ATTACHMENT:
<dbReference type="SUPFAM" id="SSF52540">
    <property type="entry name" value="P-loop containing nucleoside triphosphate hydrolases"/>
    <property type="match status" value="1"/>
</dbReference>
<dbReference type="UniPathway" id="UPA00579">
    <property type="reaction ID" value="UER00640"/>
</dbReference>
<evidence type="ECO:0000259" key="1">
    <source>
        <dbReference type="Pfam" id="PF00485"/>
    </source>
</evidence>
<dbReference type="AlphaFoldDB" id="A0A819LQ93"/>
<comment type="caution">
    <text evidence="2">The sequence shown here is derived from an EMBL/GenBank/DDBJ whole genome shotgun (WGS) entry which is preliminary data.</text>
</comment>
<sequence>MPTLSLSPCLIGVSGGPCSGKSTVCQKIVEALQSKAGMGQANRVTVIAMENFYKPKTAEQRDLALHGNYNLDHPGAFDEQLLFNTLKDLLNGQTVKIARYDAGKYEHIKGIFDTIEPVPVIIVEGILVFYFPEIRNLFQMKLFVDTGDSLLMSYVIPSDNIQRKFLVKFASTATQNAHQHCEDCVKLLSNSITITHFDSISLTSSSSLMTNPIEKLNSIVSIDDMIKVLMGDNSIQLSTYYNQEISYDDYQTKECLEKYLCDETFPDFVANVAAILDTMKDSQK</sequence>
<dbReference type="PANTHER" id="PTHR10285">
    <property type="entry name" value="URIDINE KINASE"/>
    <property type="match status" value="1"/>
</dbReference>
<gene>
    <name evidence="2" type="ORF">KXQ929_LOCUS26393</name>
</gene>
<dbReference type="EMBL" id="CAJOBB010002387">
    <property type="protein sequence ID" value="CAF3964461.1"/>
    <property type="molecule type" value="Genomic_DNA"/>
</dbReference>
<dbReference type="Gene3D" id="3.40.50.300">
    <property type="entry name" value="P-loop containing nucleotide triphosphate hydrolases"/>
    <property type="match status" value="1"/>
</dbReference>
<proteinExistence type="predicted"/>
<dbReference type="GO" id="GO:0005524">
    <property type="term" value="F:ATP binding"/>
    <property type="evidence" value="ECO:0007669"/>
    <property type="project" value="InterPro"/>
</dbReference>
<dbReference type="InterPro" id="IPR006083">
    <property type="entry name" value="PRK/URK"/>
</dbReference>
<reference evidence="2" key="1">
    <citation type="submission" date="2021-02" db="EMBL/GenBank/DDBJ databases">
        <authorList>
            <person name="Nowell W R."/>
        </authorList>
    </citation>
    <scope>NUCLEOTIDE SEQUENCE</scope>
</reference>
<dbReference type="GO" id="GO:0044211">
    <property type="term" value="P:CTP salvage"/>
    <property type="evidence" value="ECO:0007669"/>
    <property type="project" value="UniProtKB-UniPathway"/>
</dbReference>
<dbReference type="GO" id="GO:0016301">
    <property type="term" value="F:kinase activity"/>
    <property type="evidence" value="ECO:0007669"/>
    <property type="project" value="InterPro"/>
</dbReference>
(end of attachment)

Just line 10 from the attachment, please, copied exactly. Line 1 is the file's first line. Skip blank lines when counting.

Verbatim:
        <dbReference type="Pfam" id="PF00485"/>